Just a week after announcing their $3 million joint venture with China Commerce Group for International Economic Cooperation – CCIEC – to develop waste water treatment technology, NanoSun is being purchased by investment firm Raffles Capital Group. Raffles is expected to retain current NanoSun directors and shareholders, Dr Darren Sun and Mr Wong Ann Chai while the two continue to develop their water filtration nanotechnology and their joint venture with the CCIEC.
Raffles Capital has officially offered to fully acquire NanoSun and both companies have entered into an implementation deed. The deal is dependant on both companies fully completing due diligence. The purchase will consist of issuing Convertible Notes with a face value of $2 million and convertible to 10 million shares at 20 cents a share. The Notes are expected to mature on December 31st 2017, with interest at 5% per annum.
Nanyang Technological University Associate Professor Darren Sun and Mr. Wong Ann Chai founded NanoSun about two years ago. NanoSon is a company that was spun-off from Singapore’s Nanyang Technological University, where Sun has been developing and researching his water filtration process since 1997. The China Commerce Group for International Economic Cooperation is a state-owned technology development company that is located in Beijing. The CCIEC works with other businesses to bring agricultural production, food management and chemical treatment technology to the people of China.
The young start-up has developed a 3D printed, flexible titanium dioxide nanofiber membrane that can filter and clean polluted or contaminated waste water. The membranes are self-cleaning, and rather than create large amounts of waste filtered out of the water, they convert the waste material into nitrogen that can be converted into a clean, renewable energy source. The process works by exposing the water and titanium dioxide nanofibers to sunlight or artificial UV rays which causes photocatalytic oxidation. And because the 3D printed filters have a high temperature tolerance any remaining, unconvertible organic pollutants or bacteria can easily be burned off.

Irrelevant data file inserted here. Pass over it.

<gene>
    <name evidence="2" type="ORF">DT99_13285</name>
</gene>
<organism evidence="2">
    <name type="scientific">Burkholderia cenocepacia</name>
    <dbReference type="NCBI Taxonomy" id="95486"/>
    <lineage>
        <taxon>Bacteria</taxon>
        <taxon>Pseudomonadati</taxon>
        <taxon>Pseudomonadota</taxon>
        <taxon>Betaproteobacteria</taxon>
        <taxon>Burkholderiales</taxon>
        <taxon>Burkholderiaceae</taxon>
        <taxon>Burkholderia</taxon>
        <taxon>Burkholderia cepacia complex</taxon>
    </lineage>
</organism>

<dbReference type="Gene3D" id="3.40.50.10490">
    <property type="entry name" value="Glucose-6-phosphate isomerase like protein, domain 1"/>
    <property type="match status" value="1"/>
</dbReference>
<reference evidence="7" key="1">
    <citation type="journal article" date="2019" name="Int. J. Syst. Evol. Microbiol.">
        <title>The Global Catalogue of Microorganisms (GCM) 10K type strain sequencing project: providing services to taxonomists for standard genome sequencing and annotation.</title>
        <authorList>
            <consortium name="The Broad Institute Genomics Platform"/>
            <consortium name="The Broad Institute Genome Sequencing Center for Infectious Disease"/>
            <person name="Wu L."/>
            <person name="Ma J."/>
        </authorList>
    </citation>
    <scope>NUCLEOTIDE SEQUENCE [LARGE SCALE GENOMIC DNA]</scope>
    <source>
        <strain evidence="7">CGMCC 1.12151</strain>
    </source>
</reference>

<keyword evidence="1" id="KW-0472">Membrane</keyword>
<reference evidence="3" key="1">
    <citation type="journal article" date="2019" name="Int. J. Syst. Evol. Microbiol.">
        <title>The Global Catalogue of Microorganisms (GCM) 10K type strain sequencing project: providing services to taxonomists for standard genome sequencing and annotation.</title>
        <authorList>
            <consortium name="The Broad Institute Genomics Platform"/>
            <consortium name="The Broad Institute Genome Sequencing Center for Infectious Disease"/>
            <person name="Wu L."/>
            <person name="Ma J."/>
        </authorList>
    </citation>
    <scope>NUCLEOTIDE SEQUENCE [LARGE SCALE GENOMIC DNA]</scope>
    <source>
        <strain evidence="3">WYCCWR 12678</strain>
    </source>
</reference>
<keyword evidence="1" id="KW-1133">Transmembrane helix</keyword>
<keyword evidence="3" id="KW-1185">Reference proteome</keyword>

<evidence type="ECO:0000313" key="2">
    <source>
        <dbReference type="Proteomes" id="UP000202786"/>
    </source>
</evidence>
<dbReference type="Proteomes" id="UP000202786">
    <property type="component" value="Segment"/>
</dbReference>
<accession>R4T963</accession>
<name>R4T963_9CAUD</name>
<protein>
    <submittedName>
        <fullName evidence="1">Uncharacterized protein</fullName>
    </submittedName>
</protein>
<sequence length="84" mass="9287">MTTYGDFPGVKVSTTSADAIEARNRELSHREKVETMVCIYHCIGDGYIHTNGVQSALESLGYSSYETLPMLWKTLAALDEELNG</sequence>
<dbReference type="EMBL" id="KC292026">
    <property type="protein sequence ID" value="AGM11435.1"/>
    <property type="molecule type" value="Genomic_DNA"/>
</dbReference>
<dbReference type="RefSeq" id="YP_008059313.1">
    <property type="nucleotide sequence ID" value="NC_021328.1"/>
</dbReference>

NanoSuns joint venture with the CCIEC will use their water-filtering membranes to treat industrial wastewater in the Qingdao National High-Tech Industrial Development Zone. The 20 sq km industrial zone in the Shandong Province will treat an estimated 100 million liters of textile industry wastewater and reclaim it for reuse. The membrane will also be marketed and sold internationally.
“What we will demonstrate at Qingdao will be an affordable but effective technology that can turn polluted and industrial wastewater into a source of clean water, without the generation of secondary waste which other systems have,” explained NanoSun co-founder Professor Darren Sun.
As Chinese industry is subject to increasing pressure to clean up its waste material and reduce water contamination, water filtration technology is becoming an important new industry in China. The 3.1 million dollar joint venture between NanoSun and CCIEC is expected to last for three years. There has been no date set for the completion of the acquisition of NanoSun by Raffles Capital.
Have you heard of titanium dioxide nanofibers being used to treat waste water? Tell us about it over on the NanoSun forum on 3DPB.com.
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